The job of a UX designer is often concerned with making unclear information clear and unknown information known.
“Why does this website need my e-mail?” is an example of unknown information that is answered through the common “We need your mail to confirm your order, but we won’t send you spam.” Creating a more clear hierarchy by making buttons or calls to action larger is a way of making unclear information clear.
Having recently watched PBS NOVA’s “Who Killed Lindbergh’s Baby?” I have begun to consider how avoiding clearly stated information can actually help improve user experience and perhaps even ROI. Who killed Charles Lindbergh’s baby? NOVA suggests that there were accomplices to the crime including perhaps even Charles Lindbergh himself! …in the end though (much to my girlfriend’s dismay) they do not directly name anyone as being conclusively an accomplice to the kidnapping and killing of the baby. By beginning with a question and leading users through the documentary in a carrot-and-stick style, we were both mesmerized by the mystery. NOVA’s documentaries are masterful examples of how curiosity can drive a user flow. Viewers continue to watch the one-hour documentary to find out the answers and they are gradually led through the narrative. In a similar way, users are willing to scroll down or click on a website or application in order to find answers. Jarrod Drysdale’s article about placing your company’s logo below the fold doesn’t directly say it, but perhaps users scroll in order to find the logo. Thus their curiosity drives them to scroll.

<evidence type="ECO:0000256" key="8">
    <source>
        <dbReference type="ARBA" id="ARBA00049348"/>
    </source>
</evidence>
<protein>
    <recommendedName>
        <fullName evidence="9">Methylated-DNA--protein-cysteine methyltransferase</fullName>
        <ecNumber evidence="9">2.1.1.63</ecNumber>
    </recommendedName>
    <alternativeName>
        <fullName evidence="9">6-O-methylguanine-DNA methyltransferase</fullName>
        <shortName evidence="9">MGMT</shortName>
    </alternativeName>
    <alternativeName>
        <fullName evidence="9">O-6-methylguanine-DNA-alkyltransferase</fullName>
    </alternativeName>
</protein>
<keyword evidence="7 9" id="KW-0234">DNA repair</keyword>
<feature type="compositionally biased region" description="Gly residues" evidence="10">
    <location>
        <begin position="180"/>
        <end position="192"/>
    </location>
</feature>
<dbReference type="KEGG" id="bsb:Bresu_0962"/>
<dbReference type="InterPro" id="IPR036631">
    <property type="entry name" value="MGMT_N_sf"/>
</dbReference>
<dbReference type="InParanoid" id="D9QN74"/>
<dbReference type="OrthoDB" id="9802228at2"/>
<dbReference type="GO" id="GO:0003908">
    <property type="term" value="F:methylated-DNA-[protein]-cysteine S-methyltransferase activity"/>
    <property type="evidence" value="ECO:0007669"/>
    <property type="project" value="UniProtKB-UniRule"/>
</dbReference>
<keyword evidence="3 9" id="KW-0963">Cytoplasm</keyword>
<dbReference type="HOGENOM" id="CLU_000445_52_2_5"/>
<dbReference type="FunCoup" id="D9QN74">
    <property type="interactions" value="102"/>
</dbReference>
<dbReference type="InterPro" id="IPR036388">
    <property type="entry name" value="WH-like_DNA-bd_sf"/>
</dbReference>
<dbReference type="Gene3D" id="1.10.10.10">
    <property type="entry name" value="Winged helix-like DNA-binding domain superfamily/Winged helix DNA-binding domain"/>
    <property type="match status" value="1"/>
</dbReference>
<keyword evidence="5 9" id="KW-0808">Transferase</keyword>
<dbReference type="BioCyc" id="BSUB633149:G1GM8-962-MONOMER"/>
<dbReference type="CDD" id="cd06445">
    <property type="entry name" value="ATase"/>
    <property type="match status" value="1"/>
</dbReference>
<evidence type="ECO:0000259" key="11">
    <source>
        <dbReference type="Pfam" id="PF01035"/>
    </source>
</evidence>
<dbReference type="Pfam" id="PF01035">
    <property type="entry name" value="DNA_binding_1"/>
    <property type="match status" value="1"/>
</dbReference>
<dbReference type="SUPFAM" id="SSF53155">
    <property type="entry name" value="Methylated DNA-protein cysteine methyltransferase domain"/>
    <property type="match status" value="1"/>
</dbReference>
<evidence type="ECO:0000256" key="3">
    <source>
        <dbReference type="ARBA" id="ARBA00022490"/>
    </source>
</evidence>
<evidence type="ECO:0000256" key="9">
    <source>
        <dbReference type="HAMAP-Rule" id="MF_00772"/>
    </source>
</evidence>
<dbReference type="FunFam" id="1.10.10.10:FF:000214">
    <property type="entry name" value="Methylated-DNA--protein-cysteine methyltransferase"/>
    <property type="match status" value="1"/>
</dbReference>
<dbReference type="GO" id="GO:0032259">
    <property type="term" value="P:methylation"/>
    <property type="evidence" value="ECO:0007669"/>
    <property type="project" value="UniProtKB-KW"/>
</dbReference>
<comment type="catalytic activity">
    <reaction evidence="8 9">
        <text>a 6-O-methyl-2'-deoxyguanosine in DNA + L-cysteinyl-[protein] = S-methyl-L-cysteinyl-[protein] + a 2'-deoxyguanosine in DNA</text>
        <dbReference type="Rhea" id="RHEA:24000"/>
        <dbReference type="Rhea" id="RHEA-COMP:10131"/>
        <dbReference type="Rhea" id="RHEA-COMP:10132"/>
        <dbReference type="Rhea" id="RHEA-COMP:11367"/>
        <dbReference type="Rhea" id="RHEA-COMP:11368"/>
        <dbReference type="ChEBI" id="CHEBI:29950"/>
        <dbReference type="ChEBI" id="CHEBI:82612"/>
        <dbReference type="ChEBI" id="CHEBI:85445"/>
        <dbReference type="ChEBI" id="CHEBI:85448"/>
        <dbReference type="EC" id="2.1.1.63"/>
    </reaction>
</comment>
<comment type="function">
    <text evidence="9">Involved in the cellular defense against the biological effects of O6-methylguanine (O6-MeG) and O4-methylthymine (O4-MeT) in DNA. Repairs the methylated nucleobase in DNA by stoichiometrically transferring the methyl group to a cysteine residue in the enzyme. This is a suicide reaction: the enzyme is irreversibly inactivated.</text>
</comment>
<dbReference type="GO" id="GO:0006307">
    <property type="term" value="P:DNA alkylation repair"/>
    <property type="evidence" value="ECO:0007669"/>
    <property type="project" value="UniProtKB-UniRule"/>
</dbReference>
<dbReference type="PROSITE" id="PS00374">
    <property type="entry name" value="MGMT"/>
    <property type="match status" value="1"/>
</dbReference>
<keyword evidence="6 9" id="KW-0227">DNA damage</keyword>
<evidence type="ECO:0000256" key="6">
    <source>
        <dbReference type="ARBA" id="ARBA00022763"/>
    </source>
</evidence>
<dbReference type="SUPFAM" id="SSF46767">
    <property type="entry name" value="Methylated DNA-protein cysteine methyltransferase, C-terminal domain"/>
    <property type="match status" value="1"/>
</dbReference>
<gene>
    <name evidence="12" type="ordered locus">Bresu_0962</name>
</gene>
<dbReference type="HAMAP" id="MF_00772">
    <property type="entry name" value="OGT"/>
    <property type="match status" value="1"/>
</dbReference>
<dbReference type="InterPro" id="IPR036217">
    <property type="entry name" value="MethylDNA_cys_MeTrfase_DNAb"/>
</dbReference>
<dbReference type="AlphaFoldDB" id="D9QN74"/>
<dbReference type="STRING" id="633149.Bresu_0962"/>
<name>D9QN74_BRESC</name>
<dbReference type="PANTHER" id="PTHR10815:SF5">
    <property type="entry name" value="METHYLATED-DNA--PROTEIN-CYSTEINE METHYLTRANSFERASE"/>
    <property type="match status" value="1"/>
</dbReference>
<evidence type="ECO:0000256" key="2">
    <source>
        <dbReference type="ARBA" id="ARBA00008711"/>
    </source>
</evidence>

This isn’t a new idea, Stephen P. Anderson has written on this topic for years, but it is still unique in that it turns user experience design around. The idea that designing curiosity and asking questions to lead users through a narrative or user flow (even if you never actually provide the answers!) goes against the standard party line of clarity and straight-forwardness.